Here is a recap of the stories that appeared last week at Science-Based Medicine, a multi-author skeptical blog that separates the science from the woo-woo in medicine.


A tale of quackademic medicine at the University of  Arizona Cancer Center (David Gorski)
The father of a child with leukemia discovered that the UA Cancer Center offered reiki, reflexology, acupuncture, craniosacral therapy, and other alternative treatments they claimed would “heal” and boost the immune system. His complaint to the Director went unanswered. Further investigation revealed even more nonsense like distance healing. Under the rubric of “integrative oncology,” quackery has been embraced by academic medicine, hopelessly confusing science with pseudoscience in the patient’s mind.

A bit of shameless self-promotion: Dr. Gorski interviewed by Point of Inquiry about Stanislaw Burzynski (David Gorski)
Includes a link to the interview about the notorious doctor who profits from the desperation of cancer patients.

Nature vs. Technology (Harriet Hall)
In a new book, Nathanael Johnson questions the “natural” beliefs of his hippie parents and investigates the science behind diet, childbirth, healing, and the environment. He fully accepts science-based medicine, but his understanding of the “natural” perspective provides insights about how an over-reliance on technology risks trading away the things that make life worth living. He envisions ways to integrate “natural” values with technology.

Medical Conspiracies (Steven Novella)
A recent survey of  belief in conspiracies about cancer cure cover-ups, GMO foods, vaccines, cellphones, and fluoridation found that 49% of Americans agreed with at least one conspiracy, and 18% agreed with three or more. Conspiracy belief correlates negatively with medical behaviors: believers are more likely to turn to alternative medicine and to refuse vaccines. It is important to understand the conspiracy phenomenon and to combat it by improving public understanding of the science of medicine.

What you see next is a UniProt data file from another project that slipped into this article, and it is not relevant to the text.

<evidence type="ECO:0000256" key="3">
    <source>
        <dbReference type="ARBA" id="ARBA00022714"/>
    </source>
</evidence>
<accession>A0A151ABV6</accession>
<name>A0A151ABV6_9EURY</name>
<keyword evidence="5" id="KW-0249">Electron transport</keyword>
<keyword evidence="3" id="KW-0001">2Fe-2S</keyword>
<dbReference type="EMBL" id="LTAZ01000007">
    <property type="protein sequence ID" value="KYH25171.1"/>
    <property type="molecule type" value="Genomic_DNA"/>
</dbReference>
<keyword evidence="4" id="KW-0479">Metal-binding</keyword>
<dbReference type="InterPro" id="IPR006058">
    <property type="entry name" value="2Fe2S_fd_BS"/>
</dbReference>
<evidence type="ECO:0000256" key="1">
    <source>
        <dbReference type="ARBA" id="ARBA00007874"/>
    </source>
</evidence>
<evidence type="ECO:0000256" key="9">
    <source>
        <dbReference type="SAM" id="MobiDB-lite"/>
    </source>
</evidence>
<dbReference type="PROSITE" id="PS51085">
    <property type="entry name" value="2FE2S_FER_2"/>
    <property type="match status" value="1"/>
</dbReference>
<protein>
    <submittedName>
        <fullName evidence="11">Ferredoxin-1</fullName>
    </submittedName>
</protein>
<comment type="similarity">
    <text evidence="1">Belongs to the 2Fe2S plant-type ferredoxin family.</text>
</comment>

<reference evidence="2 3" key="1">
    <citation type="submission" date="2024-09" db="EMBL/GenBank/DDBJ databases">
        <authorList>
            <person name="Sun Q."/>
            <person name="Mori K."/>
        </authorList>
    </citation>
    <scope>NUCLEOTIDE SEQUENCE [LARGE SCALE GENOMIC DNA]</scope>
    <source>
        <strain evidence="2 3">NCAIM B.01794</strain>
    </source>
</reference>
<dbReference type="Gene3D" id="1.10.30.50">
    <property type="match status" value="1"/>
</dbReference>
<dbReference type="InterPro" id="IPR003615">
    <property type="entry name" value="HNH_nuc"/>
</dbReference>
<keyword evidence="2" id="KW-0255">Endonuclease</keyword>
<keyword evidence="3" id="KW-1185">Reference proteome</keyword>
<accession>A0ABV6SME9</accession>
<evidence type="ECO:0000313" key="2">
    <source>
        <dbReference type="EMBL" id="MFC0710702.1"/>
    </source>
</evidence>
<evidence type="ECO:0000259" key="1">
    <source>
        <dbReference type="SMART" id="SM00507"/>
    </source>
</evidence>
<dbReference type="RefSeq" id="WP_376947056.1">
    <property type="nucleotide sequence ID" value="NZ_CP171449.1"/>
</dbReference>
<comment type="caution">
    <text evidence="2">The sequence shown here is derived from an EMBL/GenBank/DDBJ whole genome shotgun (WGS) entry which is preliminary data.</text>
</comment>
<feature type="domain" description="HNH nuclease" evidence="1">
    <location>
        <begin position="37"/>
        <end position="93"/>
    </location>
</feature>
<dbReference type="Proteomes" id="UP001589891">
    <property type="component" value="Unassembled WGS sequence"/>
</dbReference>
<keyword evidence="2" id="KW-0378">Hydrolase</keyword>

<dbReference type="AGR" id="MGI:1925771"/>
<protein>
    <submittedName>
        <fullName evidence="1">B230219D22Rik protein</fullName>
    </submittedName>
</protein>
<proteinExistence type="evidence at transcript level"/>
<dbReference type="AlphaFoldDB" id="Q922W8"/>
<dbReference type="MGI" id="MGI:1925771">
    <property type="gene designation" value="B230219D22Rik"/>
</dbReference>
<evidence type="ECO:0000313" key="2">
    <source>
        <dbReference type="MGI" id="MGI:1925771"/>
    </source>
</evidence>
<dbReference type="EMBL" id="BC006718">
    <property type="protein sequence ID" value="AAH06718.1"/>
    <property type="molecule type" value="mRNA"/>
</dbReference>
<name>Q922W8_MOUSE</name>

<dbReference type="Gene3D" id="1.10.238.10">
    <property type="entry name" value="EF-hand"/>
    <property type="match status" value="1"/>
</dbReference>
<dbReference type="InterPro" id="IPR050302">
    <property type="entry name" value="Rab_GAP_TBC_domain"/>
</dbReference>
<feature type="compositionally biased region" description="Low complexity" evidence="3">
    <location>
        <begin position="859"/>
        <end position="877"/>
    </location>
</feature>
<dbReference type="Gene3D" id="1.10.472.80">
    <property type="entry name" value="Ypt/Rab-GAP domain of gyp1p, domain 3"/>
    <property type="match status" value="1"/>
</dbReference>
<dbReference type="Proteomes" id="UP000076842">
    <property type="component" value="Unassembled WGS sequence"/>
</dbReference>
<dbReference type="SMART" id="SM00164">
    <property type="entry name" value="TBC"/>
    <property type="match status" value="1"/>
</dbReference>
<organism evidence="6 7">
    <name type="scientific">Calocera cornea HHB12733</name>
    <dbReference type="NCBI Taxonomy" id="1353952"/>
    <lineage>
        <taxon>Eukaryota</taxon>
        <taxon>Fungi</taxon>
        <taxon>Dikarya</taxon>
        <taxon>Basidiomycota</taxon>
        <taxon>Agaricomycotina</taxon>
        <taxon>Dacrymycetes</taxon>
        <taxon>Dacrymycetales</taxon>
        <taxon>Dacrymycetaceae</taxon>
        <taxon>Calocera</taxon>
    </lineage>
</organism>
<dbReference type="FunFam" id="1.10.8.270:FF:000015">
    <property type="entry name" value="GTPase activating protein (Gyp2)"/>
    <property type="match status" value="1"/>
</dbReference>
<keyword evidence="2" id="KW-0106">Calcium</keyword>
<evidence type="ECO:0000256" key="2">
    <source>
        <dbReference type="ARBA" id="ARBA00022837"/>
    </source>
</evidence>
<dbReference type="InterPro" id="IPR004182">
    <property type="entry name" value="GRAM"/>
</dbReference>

Naturopathy vs. Science: Allergy Edition (Scott Gavura)
Allergies are one of the top conditions treated by naturopaths. Along with some useful advice, they promote unvalidated and useless tests, unproven and ineffective treatments, potentially harmful practices, and arrant nonsense like homeopathy and “cleanses.” They prioritize philosophy over science, disregard scientific knowledge about allergies, and fail to offer treatments known to be effective.

Agnotology: The Study of Ignorance (Mark Crislip)
Ignorance can be overcome or embraced. It can be generated by secrecy, stupidity, apathy, censorship, disinformation, faith, and forgetfulness.  It can be the result of selective choice, and it is often used as a strategic ploy in the pseudo-medical world. One example is a naturopath’s rejection of everything science has learned about tetanus. He claims the disease is due to filth, not to a germ, that it should be treated only with fasting and hygiene, and that vaccination is unnecessary: advice that is certain to kill.